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Sputnik 1, the Soviet Union’s First Satellite

Sputnik 1, the Soviet Union's First Satellite

Sputnik 1, the Soviet Union’s First Satellite – The Soviet Union was the first country to engage in space technology competition.

The first man-made earth satellite was launched by the Soviet Union on October 4, 1957, at approximately 10:29 Moscow time from the Tyuratam base in the Kazakh Republic.

The satellite made by the Soviet Union called Sputnik has a diameter of 55 cm and a weight of 83.4 kilograms.

This satellite rotates around the earth once every 1 hour 36 minutes at a speed of 18,000 miles/hour.

Sputnik can be seen using binoculars before sunrise or after sunset.

Thanks to this success, the Soviet Union was called the era of “Space Exploration.”

The process of making Sputnik

Sputnik in Russian means satellite. The process of creating a satellite created by the Soviet Union began when the Soviet rocket chief, Sergei Korolev, proposed a plan for developing an artificial satellite to the Minister of Defense Industry, Dimitri Ustinov on December 17, 1954.

Since the 1950s, the United States and the Soviet Union had worked to develop new technology, including the creation of satellites.

The development of this satellite was part of the goals set by  the International Council of Scientific Unions,  which called for the launch of satellite technology in late 1957 and 1958.

Throughout the decade, the United States tested several rockets and missiles, but failed.

At the same time, on December 17 1954, the Soviet Union’s rocket chief, Sergei Korolev, proposed a plan to develop an artificial satellite to the Minister of Defense Industry, Dimitri Ustinov.

About a year later, on July 29 1955, the President of the United States, Dwight D Eisenhower, announced through his press secretary that during the International Geophysical Year (TGI), the United States would launch an artificial satellite.

Four days later, a Soviet physicist named Leonid I. Sedov also announced that he would launch an artificial satellite.

Then, on August 8, the Politburo of the Communist Party of the Soviet Union approved a proposal to create an artificial satellite.

Furthermore, on August 30, the head of the state commission for the launch of the R-7 rocket, Vasily Rybakow, held a meeting at which Korolev presented calculation data for the trajectory of a space flight to the moon.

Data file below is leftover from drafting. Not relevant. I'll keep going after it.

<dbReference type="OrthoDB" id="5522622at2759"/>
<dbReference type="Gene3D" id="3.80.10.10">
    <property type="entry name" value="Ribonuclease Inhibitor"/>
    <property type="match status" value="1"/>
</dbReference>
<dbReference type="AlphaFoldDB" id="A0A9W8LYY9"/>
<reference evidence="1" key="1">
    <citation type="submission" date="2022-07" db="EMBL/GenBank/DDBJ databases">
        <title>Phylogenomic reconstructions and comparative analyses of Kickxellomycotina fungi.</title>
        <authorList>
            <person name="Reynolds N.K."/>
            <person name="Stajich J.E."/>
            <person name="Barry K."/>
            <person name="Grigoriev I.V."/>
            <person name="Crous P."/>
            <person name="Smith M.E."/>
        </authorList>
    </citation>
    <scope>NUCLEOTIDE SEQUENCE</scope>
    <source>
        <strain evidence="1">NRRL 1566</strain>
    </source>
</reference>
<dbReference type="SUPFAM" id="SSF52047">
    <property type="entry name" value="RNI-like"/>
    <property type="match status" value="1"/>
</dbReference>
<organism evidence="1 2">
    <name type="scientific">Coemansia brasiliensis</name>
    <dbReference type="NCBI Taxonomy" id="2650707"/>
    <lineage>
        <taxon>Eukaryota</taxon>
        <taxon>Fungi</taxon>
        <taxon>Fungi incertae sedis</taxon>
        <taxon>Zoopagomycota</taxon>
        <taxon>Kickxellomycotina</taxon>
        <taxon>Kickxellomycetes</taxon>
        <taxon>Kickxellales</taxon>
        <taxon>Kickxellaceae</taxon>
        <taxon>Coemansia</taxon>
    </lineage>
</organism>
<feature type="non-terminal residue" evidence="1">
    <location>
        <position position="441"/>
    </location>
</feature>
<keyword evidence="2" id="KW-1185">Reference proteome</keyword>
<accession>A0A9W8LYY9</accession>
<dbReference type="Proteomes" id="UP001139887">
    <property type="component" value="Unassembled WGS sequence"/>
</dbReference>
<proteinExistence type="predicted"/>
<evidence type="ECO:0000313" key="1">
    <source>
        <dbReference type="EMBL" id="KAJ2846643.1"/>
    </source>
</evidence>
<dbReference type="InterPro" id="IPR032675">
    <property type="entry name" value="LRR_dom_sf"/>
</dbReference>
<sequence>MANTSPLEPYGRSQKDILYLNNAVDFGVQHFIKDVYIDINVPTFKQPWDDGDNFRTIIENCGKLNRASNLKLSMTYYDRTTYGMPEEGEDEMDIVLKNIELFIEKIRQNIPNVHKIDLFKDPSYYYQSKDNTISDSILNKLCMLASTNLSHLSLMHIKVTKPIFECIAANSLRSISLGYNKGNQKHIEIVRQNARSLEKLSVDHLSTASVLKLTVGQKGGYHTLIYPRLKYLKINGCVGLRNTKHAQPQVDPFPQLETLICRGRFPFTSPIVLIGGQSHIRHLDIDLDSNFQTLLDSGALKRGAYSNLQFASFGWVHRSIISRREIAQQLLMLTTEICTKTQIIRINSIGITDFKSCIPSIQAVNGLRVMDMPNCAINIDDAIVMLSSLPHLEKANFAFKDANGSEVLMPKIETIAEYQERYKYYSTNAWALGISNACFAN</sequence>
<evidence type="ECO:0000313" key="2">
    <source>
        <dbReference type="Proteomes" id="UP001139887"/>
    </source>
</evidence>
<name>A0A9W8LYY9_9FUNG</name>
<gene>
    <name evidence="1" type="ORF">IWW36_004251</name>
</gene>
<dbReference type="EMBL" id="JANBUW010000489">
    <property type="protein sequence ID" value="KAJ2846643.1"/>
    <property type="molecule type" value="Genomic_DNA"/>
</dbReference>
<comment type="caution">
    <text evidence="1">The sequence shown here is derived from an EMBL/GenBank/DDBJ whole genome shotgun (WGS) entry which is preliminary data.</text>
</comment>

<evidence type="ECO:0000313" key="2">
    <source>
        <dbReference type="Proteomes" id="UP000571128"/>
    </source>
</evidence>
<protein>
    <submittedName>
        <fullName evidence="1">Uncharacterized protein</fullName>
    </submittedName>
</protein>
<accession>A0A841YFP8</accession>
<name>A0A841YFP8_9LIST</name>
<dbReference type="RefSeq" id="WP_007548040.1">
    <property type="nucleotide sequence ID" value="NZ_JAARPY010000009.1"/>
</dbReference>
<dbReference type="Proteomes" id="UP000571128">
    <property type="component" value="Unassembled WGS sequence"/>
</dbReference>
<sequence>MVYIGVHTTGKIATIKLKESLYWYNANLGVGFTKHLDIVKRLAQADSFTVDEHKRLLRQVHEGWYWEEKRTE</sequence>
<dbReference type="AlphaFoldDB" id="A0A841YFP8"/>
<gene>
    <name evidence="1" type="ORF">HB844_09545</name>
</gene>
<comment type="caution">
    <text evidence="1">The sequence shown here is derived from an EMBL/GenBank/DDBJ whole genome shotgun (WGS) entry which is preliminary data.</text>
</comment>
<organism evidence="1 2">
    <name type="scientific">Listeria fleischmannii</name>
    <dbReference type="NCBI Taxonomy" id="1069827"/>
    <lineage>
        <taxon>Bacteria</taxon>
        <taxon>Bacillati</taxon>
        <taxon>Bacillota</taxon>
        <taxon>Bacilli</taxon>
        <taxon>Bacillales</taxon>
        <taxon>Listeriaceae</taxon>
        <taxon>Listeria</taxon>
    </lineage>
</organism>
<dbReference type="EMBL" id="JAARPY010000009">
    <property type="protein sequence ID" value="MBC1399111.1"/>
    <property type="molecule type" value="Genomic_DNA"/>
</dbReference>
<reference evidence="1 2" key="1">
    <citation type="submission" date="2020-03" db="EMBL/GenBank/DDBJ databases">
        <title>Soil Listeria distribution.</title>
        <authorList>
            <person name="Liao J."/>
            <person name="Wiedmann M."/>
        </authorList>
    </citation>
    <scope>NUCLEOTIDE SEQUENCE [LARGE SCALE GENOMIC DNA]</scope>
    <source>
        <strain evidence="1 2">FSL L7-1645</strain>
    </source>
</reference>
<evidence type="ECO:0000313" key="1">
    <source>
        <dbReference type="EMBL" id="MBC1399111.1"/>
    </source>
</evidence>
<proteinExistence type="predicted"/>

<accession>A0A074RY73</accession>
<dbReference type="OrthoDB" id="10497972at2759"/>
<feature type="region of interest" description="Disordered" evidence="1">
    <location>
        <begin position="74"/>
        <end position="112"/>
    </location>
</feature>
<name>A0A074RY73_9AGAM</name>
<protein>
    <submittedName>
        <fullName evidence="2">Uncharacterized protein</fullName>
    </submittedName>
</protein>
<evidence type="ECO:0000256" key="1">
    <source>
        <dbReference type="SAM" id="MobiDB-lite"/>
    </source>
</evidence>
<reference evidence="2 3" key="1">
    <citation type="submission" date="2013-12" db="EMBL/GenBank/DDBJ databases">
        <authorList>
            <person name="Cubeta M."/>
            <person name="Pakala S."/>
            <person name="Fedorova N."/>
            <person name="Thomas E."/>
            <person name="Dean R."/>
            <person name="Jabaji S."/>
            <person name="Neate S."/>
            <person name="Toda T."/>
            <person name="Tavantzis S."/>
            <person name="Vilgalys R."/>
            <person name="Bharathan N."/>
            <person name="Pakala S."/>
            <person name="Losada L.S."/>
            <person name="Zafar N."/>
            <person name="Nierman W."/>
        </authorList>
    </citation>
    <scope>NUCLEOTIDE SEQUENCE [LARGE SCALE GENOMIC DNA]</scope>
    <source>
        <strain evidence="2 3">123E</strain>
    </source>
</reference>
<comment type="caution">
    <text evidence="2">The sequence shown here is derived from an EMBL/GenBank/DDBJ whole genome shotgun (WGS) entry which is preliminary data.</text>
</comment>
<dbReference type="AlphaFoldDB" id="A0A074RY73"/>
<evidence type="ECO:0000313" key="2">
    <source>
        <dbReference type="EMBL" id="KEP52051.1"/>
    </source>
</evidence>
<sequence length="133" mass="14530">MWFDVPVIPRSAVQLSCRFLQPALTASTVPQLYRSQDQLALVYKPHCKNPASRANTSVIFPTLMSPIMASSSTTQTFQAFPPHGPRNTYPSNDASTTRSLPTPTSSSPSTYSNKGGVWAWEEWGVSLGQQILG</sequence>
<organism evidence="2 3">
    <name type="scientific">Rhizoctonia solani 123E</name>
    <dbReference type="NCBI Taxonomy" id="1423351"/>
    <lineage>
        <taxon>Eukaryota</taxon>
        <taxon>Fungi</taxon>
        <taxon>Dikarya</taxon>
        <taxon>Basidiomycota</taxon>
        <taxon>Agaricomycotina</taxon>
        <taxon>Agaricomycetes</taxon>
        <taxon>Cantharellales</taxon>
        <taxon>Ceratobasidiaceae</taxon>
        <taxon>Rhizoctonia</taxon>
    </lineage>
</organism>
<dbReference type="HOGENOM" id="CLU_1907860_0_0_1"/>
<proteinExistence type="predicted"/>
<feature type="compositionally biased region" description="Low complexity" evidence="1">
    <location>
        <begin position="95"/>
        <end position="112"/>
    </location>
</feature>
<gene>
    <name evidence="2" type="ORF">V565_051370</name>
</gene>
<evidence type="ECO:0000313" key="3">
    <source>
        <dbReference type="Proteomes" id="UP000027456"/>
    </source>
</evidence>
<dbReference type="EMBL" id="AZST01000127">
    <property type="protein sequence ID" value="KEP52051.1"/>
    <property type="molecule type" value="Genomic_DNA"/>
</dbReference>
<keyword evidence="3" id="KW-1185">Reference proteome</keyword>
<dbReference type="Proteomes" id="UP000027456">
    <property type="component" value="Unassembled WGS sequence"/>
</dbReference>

Ultimately, they decided to develop a three-stage version of the R-7 rocket for launching satellites.

Launch process

On January 30, 1956, the Council of Ministers approved the project for an artificial satellite orbiting the earth. This satellite was named Object D, which was planned to be completed in 1957-1958.

This satellite is estimated to have a mass of 1000 to 1400 kilograms and carry 200-300 kilograms of scientific instruments.

The initial design of Object D was completed in July 1956. However, towards the end of the year, the complexity of the Object D design could not be launched due to obstacles in creating scientific instruments on board and the low specifications of the R-7 engine that had been built.

As a result, the government rescheduled its launch for April 1958, when it flew together with Sputnik 3.

Before Object D was released, it turned out that the Soviet Union had already succeeded in launching Sputnik on October 4 1957.

Sputnik dirancang di OKB-1 (Biro Desain Khusus) oleh tim yang beranggotakan Mikhail Stepanovich Khomyakov, Maksim Khramov, dan Oleg Genrikhovich Ivanovsky.

This satellite is made in the shape of a ball with a diameter of 58.0 cm, and is made of aluminum alloy with a thickness of 2 millimeters.

These two parts are connected with 36 bolts and filled with pressurized nitrogen.

Using three batteries and silver-zinc equipment, Sputnik’s mass is 83.6 kilograms.

Sputnik was launched using a two-stage liquid-fuel rocket whose design was based on the R-7 Semyorka intercontinental ballistic missile.

The R-7 rocket was designed by Sergei Pavlovich Korolev or known as The Chief Designer.

The length of this rocket reaches 29,167 meters and a diameter of 10.3 meters.

The purpose of launching Sputnik 1 is to help identify the density of layers in the atmosphere by measuring changes in their orbits, so that this satellite can transmit data from the distribution of radio signals to the ionosphere.

In the end, Sputnik 1 was launched on October 4, 1957, which became a pioneer in the development of space technology.

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